I never knew my paternal grandfather, but he’s the one responsible for the cattle ranch and citrus groves that I grew up around. He started all of it, and I’ve often thought of what I know about him through the world he shaped, through the world I’ve always seen.

grove . savor each stitch

photo by Alexis Wharem for Savor Each Stitch

The trees that I’ve planted are tiny, they’re growing, but they were so tiny when I planted them. It may be 50 years before any of them grow into the character that I’ve dreamed for them, and who’s to say where I’ll be when that happens. Yes, I could certainly be here, in the same place and enjoying the trees and their shade, or there could be someone else in my place, and (I hope) they’d be enjoying them. I can only hope that their legacy impacts someone else in the way that the landscape of my grandfather has impacted me.

So really, this line is in many ways a tribute to him. Friedlander is a name, it’s his name. It’s my name too. But this collection isn’t just about him or me. It’s about the marks we all make.

In choosing to be makers, we’re all making our own marks, which I think is pretty great. It’s inspiring in fact.

That’s what this collection is about. It’s about all of us shaping the world around us and leaving our own marks in whatever way that may be.

I always say that I can’t wait to see what you make, and I mean it. With each thing I release, I feel like I’m just passing the baton. I’m waiting to see how you continue the story.

Happy mark making and world shaping, because that’s what this is all about.

Friedlander fabric . Carolyn Friedlander

Friedlander fabric . Carolyn Friedlander

Friedlander fabric . Carolyn Friedlander

Ok, now we’ll switch to the practical details, here we go.

Friedlander fabric . Carolyn Friedlander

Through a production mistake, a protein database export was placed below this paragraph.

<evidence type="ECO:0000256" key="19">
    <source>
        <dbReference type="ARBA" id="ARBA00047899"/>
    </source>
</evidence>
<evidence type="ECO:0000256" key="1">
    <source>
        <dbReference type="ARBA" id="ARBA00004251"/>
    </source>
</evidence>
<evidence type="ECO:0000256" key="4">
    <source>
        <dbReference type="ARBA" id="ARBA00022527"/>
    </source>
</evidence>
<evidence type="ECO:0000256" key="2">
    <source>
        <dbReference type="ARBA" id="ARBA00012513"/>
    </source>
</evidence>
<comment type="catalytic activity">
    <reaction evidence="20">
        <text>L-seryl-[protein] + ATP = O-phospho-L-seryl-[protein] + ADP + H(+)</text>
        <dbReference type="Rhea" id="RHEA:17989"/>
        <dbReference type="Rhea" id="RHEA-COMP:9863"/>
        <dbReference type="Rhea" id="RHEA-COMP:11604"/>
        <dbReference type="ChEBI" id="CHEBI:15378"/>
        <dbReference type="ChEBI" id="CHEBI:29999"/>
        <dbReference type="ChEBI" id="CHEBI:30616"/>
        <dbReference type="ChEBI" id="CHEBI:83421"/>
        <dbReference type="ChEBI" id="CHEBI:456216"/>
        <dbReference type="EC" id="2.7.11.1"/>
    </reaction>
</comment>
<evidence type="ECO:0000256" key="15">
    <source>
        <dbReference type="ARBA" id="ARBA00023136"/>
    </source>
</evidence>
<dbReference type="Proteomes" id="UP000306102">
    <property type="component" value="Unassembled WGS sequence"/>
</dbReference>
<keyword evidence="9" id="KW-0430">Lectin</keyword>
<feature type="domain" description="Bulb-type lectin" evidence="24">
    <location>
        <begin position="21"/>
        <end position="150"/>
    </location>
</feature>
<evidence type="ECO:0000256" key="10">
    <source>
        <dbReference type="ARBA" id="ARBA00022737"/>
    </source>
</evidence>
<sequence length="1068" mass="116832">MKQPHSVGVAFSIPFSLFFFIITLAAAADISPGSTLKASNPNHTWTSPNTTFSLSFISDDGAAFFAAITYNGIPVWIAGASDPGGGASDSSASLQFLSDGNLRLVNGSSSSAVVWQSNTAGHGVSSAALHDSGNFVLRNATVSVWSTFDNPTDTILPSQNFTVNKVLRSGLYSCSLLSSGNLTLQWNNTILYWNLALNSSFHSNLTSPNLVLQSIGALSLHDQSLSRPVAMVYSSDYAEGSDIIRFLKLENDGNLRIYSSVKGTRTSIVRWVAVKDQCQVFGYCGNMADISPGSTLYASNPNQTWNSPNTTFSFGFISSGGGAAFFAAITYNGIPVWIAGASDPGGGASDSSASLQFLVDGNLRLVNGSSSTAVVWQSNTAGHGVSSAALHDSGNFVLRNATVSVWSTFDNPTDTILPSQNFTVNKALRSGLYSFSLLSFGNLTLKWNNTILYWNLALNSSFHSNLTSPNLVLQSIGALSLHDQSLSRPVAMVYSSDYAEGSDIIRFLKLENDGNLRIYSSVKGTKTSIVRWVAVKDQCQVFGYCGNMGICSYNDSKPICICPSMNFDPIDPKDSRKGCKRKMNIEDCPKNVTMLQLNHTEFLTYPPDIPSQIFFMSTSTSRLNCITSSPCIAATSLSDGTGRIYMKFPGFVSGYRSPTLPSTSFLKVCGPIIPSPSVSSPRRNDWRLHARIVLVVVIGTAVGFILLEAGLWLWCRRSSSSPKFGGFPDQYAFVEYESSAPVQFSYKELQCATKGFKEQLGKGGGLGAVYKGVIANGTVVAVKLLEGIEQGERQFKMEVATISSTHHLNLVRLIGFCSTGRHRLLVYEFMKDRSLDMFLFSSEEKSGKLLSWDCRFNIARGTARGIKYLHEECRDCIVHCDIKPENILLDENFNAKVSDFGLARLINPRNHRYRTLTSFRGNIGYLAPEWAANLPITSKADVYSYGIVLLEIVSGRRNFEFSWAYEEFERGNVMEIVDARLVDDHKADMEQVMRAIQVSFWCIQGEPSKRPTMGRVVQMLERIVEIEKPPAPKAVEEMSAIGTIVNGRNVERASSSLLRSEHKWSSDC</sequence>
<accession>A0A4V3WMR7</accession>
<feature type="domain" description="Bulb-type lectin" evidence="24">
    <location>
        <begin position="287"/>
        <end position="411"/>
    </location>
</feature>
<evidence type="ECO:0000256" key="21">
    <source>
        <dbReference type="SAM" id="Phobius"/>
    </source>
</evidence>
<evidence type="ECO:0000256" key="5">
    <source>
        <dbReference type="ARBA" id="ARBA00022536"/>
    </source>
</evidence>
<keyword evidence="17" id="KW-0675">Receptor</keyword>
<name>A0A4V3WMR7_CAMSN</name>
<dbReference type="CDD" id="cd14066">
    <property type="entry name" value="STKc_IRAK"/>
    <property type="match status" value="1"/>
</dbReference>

+ First, there are 25 pieces on quilting cotton. Yay! Color, line, and texture inspired by mark making and world shaping. Always a fan of less guidance of the specifics, I’ll leave it at that and wait to hear what you think each of them is and means…

Friedlander fabric . Carolyn Friedlander

+ Second, I couldn’t be more thrilled to announce 12 pieces on cotton lawn! Are you familiar with the Robert Kaufman lawn? It’s ridiculously amazing and perfect not only for garments (think the makings of your favorite blouse), but for quilts too. You’ll want to swaddle yourself in some lawn ASAP. Trust me.

Morris Quilt . Carolyn Friedlander

+ Next, as far as patterns go, I have four newbies releasing this fall–3 of which are previewed with the fabric release (and visually referenced here…more specifics later), and 1 that will stay a surprise until Quilt Market next month. I’m really excited about all of the new stuff.

Pine Quilt . Carolyn Friedlander

Oh, and there is more that I’ve been working on, but you’ll just have to stay tuned to find out.

Friedlander fabric . Carolyn Friedlander

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Aerial Grove in Liberty and Chambray.

Aerial Grove in Liberty and Chambray . Carolyn Friedlander